Principle of transformer operation

A transformer transfers alternating electrical electrical energy, where frequency remains unchanged and the voltage and current parameters can be changed. Transformers are generally applied when it is necessary to provide the consumer with different voltage and current parameters than are provided by the electrical power source.

A transformer has at least 2 windings having galvanic separation. The windings are integrated onto a magnetic core with a physical form of columns linked by yokes through which the magnetic flux permeates. The windings reside on the core columns. The core material consists of metal sheets which are insulated from each other. 

1-phase transformer

The windings are identified as primary or secondary, depending on the direction of energy flow through the transformer. The primary winding absorbs energy from the power source, while the secondary winding delivers energy to the load. The ratio of primary to secondary winding turns (Z1/ Z2) is approximately equal to the ratio of primary to secondary voltage.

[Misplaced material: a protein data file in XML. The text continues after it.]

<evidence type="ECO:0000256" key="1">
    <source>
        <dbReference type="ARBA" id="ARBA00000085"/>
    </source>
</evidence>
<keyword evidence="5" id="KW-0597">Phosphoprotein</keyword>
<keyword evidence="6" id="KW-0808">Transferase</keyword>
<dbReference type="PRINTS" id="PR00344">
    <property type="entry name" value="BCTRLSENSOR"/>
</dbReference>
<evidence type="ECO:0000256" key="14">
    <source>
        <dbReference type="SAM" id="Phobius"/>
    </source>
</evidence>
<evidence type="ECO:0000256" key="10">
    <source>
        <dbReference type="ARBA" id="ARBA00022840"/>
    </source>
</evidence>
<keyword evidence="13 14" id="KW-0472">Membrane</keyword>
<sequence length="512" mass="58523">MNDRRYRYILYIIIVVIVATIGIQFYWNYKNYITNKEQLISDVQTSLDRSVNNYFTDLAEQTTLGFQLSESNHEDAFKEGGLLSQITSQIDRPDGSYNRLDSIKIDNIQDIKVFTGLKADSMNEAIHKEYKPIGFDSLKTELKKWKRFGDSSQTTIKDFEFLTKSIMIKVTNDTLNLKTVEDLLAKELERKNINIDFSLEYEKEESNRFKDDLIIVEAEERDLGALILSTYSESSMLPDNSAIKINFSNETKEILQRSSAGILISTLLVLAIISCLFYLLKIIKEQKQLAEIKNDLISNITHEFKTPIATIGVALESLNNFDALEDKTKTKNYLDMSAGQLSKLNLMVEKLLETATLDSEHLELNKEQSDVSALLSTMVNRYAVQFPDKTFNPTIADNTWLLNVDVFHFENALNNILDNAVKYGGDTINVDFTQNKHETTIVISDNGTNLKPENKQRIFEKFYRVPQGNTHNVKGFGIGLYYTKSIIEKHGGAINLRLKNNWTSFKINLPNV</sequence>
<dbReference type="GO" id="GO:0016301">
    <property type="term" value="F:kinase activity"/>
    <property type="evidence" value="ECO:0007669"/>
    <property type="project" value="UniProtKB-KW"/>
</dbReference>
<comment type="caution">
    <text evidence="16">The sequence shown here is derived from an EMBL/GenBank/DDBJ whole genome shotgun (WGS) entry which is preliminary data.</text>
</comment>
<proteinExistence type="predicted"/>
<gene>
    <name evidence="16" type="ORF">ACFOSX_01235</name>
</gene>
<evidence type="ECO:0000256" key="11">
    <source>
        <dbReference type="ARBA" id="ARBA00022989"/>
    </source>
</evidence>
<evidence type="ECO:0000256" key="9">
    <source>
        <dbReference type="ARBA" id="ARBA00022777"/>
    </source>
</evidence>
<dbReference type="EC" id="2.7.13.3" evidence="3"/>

Voltage U1/ U2 and it is called the transformation ratio ϑ.

Transformer windings can have a cylindrical or disk form, depending on its intended use and properties.
Windings are usually made of copper, although aluminum is sometimes used.
The windings are separated from each other by means of:

  • basic insulation – for isolation transformers
  • additional or reinforced insulation – for separation transformers
    Depending on the degree of protection against electric shock the transformers can be made in three classes of protection ( I; II; III ).
    Depending on the cooling medium the transformers are divided into dry-type and oil transformers (cooled respectively with air or oil) and where circulation is natural or forced.